[13] For example see William Chadwick, Stealing Sheep: The Church’s Hidden Problems of Transfer Growth, (Downers Grove, IL: 2001).

[14] 2016 National Convention Workbook, President’s Report, 2.

About Rev. Rodney Zwonitzer

he Rev. Rodney Zwonitzer graduated with a B.S. in Business Management from the University of Wyoming in 1971. From 1971 to 1975 he served as executive trainee for Westinghouse in Denver, CO. Then from 1975 to 1979 he was marketing director/administrator for Storage Technology Corporation of Louisville, Colorado. From 1979 to 1984 he was Product Marketing Manager for United Technologies/Mostek of Carrollton, Texas. Then another calling came into his life. After attending four years of seminary at Concordia Seminary, St. Louis, he was called in 1988 to serve as Pastor of Peace and Trinity Lutheran Churches in Trail, British Columbia, Canada. He served there until he was called to be Senior Pastor of Emmanuel Lutheran Church in Dearborn, Michigan in 1991. In 2012 he was called to be Director of Broadcast Services for the LCMS. The Rev. Rod Zwonitzer is author of Testing the Claims of Church Growth (CPH, 2002). He is co-founder of the Peacemakers Dialogue Group, has served on the Board of Directors of LATINO (Lutheran Action Improving Native Spanish Outreach), is a co-founder of the Ephphatha Lutheran Mission Society, and has served as an adjunct professor at Concordia Theological Seminary in Fort Wayne. Rev. Zwonitzer retired in 2015 and resides in Florida.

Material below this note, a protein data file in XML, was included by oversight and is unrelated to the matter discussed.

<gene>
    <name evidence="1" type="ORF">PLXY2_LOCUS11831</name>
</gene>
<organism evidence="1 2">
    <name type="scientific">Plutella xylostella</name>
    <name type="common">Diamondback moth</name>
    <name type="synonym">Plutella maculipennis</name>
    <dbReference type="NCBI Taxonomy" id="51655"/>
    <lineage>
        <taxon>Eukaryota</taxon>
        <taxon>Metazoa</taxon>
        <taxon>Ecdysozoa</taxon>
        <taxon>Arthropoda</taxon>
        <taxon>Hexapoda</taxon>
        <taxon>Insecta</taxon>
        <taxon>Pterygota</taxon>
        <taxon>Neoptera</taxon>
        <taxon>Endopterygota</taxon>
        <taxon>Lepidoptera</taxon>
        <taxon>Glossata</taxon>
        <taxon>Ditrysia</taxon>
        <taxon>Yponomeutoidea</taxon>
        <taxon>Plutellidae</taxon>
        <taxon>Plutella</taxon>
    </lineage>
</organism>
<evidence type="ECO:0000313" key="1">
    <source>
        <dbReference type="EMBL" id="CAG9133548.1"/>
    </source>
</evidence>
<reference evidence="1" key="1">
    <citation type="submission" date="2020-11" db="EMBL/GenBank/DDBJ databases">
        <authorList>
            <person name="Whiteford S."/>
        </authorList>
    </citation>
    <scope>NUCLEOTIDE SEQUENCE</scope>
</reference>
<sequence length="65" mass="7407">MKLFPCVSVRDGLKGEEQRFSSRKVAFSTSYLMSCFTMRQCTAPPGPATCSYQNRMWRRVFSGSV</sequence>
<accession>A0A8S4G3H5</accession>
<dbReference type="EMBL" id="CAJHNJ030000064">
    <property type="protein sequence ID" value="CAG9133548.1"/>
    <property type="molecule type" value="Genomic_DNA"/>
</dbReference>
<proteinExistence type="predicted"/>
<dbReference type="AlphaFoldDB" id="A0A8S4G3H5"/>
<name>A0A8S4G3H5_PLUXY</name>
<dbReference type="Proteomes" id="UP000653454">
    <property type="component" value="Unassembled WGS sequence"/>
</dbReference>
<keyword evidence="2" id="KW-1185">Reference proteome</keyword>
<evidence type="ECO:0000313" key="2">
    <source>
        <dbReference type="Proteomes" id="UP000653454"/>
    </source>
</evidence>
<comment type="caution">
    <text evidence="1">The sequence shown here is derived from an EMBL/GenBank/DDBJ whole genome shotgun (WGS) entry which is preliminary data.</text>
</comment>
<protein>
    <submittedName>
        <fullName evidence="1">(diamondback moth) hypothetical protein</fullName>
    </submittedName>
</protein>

The Utter Failure of the Church Growth Movement — 43 Comments

  1. But the CGM has morphed. Now the claims and promises are not so numerically oriented, and the proponents of the “new” have backed up a step or two. Now, things like PLI and IIM don’t promise great increase in numbers, 5/2 notwithstanding, but simply restructuring for more “effective ministry”, however a congregation chooses to define that. Still not focused on the clear, plain Word, the Wisdom of God, still not interested in teaching our people the Content of our faith.